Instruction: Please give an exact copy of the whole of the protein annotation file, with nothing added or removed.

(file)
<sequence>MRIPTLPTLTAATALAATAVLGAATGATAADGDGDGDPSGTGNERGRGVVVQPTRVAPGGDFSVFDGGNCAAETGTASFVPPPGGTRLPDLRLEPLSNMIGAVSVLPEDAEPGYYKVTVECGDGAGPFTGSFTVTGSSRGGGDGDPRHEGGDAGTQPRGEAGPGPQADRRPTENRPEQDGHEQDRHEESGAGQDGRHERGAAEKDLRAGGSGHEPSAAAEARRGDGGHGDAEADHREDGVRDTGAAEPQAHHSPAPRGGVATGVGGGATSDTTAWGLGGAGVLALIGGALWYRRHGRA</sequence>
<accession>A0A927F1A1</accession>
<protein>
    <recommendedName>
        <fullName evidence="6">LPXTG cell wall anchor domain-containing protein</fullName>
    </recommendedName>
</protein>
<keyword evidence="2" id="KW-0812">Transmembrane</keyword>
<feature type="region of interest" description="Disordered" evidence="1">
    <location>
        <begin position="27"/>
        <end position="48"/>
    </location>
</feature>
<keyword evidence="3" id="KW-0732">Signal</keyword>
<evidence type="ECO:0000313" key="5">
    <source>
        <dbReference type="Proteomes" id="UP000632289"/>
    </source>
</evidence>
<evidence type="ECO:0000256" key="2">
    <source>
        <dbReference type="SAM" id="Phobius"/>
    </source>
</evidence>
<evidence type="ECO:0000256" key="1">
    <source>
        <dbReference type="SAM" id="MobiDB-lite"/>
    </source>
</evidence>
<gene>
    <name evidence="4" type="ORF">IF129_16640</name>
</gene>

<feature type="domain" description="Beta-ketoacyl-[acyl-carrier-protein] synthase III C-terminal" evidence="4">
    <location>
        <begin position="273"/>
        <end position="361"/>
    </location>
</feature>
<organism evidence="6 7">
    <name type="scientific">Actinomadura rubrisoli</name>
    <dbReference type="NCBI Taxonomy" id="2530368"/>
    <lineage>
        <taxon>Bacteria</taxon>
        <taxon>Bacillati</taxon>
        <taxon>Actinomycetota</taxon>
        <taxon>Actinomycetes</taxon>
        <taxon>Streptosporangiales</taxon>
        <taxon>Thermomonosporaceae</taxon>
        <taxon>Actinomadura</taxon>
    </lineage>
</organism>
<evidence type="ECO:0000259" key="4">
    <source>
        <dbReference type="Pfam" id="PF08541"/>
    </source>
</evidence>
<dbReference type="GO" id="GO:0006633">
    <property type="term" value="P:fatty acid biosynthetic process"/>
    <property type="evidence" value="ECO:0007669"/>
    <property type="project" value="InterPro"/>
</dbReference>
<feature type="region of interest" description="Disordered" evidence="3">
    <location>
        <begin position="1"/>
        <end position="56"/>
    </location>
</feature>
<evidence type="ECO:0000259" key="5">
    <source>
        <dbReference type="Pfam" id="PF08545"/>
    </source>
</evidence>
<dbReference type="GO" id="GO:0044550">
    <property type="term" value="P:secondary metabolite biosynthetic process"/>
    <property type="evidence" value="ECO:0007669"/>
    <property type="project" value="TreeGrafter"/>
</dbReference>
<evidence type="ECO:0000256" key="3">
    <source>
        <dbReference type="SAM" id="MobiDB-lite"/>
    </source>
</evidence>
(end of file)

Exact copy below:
<sequence>MRIPTLPTLTAATALAATAVLGAATGATAADGDGDGDPSGTGNERGRGVVVQPTRVAPGGDFSVFDGGNCAAETGTASFVPPPGGTRLPDLRLEPLSNMIGAVSVLPEDAEPGYYKVTVECGDGAGPFTGSFTVTGSSRGGGDGDPRHEGGDAGTQPRGEAGPGPQADRRPTENRPEQDGHEQDRHEESGAGQDGRHERGAAEKDLRAGGSGHEPSAAAEARRGDGGHGDAEADHREDGVRDTGAAEPQAHHSPAPRGGVATGVGGGATSDTTAWGLGGAGVLALIGGALWYRRHGRA</sequence>
<accession>A0A927F1A1</accession>
<protein>
    <recommendedName>
        <fullName evidence="6">LPXTG cell wall anchor domain-containing protein</fullName>
    </recommendedName>
</protein>
<keyword evidence="2" id="KW-0812">Transmembrane</keyword>
<feature type="region of interest" description="Disordered" evidence="1">
    <location>
        <begin position="27"/>
        <end position="48"/>
    </location>
</feature>
<keyword evidence="3" id="KW-0732">Signal</keyword>
<evidence type="ECO:0000313" key="5">
    <source>
        <dbReference type="Proteomes" id="UP000632289"/>
    </source>
</evidence>
<evidence type="ECO:0000256" key="2">
    <source>
        <dbReference type="SAM" id="Phobius"/>
    </source>
</evidence>
<evidence type="ECO:0000256" key="1">
    <source>
        <dbReference type="SAM" id="MobiDB-lite"/>
    </source>
</evidence>
<gene>
    <name evidence="4" type="ORF">IF129_16640</name>
</gene>

<feature type="domain" description="Beta-ketoacyl-[acyl-carrier-protein] synthase III C-terminal" evidence="4">
    <location>
        <begin position="273"/>
        <end position="361"/>
    </location>
</feature>
<organism evidence="6 7">
    <name type="scientific">Actinomadura rubrisoli</name>
    <dbReference type="NCBI Taxonomy" id="2530368"/>
    <lineage>
        <taxon>Bacteria</taxon>
        <taxon>Bacillati</taxon>
        <taxon>Actinomycetota</taxon>
        <taxon>Actinomycetes</taxon>
        <taxon>Streptosporangiales</taxon>
        <taxon>Thermomonosporaceae</taxon>
        <taxon>Actinomadura</taxon>
    </lineage>
</organism>
<evidence type="ECO:0000259" key="4">
    <source>
        <dbReference type="Pfam" id="PF08541"/>
    </source>
</evidence>
<dbReference type="GO" id="GO:0006633">
    <property type="term" value="P:fatty acid biosynthetic process"/>
    <property type="evidence" value="ECO:0007669"/>
    <property type="project" value="InterPro"/>
</dbReference>
<feature type="region of interest" description="Disordered" evidence="3">
    <location>
        <begin position="1"/>
        <end position="56"/>
    </location>
</feature>
<evidence type="ECO:0000259" key="5">
    <source>
        <dbReference type="Pfam" id="PF08545"/>
    </source>
</evidence>
<dbReference type="GO" id="GO:0044550">
    <property type="term" value="P:secondary metabolite biosynthetic process"/>
    <property type="evidence" value="ECO:0007669"/>
    <property type="project" value="TreeGrafter"/>
</dbReference>
<evidence type="ECO:0000256" key="3">
    <source>
        <dbReference type="SAM" id="MobiDB-lite"/>
    </source>
</evidence>